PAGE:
So the phone calls began...to the insurance company, to the MRI facility to determine their insurance participation, back to the insurance company, to my husband who was out of town hunting, to the orthopedic office, and on it went. Finally with a bit of persistence, I had a MRI scheduled for the next day.
October 7, 2009
Neither Big Country nor I had any idea what is involved with an MRI and so went to the appointment after school pretty blind. We were just happy to have it performed soon enough so that the scheduled appointment with the surgeon would not have to be postponed. The timing of the appointment was also critical as Big Country didn't want to miss any school realizing how hard it is to make up missed lectures and notes in his AP classes, and we were able to get one late enough in the day and at a time that DH could also attend once he returned to town. After confirming the Big Country had no metal parts in his body, which we got a big laugh out of, they took him off for his scan. Apparently they needed to straighten his knee in order to strap it into place, but not wanting to tell them how difficult it was to straighten it, Big Country gritted his teeth and endured the pain as it was in the brace for the three or five minutes the scan took hoping he wouldn't pass out. He did admit though that he could move it a little bit further after that. Odd I thought. Perhaps they pushed the torn meniscus out of the way. One could only hope.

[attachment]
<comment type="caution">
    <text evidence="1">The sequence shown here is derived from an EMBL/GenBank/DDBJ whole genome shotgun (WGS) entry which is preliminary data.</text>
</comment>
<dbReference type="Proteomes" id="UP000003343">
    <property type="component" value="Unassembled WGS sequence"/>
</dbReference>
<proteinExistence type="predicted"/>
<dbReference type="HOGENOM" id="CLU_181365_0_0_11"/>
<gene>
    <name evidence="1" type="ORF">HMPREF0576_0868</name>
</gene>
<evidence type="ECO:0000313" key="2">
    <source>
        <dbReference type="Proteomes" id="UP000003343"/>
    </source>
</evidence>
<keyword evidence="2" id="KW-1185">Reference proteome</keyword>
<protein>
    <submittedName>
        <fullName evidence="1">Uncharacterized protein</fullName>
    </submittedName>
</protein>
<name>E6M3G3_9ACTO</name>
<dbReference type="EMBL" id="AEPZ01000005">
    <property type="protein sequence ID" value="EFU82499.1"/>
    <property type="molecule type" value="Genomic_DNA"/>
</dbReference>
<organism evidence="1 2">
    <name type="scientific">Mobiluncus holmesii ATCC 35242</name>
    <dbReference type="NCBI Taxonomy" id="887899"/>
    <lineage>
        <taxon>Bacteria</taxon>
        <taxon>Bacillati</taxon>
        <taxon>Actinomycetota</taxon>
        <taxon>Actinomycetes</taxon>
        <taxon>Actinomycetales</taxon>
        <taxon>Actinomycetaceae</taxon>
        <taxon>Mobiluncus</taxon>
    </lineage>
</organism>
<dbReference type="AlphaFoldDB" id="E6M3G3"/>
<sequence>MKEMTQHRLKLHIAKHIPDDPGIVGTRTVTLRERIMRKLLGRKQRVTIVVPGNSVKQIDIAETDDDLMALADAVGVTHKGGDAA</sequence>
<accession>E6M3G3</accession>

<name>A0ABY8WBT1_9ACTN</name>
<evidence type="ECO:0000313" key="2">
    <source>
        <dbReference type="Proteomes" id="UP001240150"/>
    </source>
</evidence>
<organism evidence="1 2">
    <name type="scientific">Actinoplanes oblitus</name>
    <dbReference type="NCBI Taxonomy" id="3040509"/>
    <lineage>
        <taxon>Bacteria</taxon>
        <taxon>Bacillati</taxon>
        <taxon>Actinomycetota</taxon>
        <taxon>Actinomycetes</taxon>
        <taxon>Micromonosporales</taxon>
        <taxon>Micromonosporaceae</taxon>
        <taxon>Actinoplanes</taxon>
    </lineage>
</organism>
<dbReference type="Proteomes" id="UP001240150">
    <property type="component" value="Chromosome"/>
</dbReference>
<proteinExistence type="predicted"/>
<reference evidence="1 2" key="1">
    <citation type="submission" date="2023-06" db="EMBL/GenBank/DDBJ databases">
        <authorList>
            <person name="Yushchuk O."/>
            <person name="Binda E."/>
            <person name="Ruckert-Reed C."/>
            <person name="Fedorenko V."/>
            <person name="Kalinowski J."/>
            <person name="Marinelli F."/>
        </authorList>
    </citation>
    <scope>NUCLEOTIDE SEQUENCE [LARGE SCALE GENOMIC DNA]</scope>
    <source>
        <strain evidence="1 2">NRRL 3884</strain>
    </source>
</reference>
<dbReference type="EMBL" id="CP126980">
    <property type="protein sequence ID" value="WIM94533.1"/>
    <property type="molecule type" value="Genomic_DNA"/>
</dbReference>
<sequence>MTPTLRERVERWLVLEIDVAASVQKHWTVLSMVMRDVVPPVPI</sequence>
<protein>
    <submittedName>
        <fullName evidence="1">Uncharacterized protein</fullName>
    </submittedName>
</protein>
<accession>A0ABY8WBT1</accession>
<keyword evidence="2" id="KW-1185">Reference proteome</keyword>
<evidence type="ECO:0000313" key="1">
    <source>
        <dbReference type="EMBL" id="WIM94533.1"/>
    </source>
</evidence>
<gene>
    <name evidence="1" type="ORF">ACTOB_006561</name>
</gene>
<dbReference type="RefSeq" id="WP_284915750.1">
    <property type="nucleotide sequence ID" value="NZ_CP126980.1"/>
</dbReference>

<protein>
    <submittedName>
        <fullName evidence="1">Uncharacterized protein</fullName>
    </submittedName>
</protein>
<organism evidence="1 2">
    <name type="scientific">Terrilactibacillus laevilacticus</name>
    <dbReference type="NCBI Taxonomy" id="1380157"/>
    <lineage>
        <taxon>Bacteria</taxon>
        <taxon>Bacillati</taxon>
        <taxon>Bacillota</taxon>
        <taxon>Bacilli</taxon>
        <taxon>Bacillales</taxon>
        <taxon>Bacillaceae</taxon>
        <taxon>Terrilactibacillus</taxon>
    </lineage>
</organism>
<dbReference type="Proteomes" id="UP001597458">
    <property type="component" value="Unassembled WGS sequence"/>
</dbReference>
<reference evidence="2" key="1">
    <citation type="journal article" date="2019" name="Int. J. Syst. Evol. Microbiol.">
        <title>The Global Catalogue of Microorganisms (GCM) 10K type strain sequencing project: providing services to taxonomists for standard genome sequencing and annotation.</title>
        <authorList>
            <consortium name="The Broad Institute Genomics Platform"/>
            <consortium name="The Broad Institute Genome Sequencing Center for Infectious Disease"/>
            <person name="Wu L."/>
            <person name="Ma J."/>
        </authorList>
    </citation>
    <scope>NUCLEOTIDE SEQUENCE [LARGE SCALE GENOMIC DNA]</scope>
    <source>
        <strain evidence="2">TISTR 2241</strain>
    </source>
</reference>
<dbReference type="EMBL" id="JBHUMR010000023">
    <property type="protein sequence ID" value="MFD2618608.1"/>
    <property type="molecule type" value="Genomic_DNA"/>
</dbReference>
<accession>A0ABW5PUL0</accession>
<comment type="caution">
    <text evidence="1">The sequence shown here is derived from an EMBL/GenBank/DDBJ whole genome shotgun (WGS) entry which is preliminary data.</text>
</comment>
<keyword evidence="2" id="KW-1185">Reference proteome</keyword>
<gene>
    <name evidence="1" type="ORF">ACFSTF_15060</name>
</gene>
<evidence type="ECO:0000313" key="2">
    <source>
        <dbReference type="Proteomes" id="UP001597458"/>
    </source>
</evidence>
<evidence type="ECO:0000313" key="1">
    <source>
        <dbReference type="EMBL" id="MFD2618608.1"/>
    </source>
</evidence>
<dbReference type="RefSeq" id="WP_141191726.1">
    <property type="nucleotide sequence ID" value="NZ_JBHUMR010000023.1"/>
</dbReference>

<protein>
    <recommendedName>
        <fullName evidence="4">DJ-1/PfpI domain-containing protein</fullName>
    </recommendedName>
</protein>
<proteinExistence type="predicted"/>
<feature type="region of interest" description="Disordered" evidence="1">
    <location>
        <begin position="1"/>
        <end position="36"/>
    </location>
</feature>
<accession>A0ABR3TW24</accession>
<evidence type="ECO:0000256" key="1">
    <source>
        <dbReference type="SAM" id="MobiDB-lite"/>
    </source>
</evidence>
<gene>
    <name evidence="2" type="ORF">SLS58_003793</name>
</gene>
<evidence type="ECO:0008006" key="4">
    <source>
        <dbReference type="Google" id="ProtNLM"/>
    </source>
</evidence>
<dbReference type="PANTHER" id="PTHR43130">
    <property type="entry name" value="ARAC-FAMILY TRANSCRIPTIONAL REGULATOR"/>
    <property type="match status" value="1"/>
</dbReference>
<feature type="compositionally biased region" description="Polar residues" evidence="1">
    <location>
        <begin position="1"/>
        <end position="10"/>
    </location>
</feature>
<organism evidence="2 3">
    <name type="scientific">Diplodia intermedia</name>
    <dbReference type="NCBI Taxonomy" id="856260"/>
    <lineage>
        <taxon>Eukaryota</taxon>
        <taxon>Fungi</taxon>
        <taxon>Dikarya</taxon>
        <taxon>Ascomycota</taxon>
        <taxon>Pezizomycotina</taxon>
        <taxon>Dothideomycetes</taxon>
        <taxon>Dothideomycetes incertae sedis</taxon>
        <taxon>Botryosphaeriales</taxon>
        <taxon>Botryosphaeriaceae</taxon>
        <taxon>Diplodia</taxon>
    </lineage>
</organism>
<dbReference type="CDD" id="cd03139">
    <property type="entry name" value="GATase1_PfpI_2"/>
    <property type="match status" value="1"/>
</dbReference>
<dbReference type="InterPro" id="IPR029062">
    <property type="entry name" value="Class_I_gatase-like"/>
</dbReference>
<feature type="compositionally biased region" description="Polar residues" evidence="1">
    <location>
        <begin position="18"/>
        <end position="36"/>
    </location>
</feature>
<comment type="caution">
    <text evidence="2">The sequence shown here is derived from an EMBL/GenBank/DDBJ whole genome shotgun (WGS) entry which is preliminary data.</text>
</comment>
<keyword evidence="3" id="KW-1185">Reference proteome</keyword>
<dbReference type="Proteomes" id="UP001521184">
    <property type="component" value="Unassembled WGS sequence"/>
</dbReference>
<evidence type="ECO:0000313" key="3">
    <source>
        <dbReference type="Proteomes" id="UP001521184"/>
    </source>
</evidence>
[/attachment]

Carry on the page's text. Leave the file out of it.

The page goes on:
October 8, 2009
Getting along on crutches at high school with a 50 pound back pack is not fun for Big Country. Now he complains of terribly sore arm pits. But he did get an elevator key pass so that he can negotiate getting to the second level of the school for classes. Fortunately we have a medical supply source locally, so after dropping him off at football practice...yes, injured players still attend all practices...I purchased a set of fleece arm pads for the crutches. They had belonged to DH after his Achilles tendon surgery about 18 years ago and were pretty deteriorated. Fluffy fleece pads on a football player's crutches? Yes, he had to take a lot of guff for that one.
October 9, 2009